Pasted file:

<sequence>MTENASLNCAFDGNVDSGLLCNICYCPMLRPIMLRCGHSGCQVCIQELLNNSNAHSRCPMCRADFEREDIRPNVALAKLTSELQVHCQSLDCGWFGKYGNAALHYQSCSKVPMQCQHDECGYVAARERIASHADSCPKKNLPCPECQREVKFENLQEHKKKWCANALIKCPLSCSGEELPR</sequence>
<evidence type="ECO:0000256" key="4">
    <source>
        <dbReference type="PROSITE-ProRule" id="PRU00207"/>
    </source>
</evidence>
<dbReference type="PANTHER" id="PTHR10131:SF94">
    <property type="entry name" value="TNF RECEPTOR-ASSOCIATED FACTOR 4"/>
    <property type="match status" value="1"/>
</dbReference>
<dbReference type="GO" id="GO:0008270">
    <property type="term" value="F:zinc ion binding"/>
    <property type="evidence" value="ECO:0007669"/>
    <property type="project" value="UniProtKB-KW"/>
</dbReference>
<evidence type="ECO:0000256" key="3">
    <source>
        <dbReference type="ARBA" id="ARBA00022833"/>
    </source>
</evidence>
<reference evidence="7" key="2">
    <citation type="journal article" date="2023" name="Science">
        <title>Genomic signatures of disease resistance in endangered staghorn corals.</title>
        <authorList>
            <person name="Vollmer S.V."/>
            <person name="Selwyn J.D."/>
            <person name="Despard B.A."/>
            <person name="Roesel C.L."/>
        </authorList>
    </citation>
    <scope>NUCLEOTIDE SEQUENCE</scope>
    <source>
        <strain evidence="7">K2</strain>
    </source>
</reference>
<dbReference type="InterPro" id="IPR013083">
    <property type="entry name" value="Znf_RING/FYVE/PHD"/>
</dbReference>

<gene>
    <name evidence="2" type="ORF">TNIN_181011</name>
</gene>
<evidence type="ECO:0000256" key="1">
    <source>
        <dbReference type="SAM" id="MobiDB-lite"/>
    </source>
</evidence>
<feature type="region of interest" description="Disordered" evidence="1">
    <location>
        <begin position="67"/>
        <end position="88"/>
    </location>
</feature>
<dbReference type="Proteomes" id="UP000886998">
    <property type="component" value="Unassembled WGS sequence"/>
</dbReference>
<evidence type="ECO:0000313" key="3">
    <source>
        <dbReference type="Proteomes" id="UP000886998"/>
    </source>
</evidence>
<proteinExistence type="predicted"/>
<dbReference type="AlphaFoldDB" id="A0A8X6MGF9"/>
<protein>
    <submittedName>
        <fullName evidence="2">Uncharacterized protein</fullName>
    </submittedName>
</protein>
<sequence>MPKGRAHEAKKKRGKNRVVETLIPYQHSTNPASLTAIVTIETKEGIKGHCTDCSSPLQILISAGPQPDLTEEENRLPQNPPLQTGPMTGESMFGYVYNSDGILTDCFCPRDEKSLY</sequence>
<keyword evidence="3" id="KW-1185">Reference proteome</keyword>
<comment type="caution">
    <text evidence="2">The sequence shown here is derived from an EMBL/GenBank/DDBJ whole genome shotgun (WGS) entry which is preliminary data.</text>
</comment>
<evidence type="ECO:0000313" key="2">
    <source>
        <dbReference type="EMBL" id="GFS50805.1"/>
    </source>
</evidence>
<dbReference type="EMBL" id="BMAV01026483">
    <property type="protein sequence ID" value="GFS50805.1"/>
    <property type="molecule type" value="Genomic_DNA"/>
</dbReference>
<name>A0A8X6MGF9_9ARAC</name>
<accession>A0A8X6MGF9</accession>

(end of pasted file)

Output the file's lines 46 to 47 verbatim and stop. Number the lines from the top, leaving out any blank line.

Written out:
</evidence>
<feature type="region of interest" description="Disordered" evidence="1">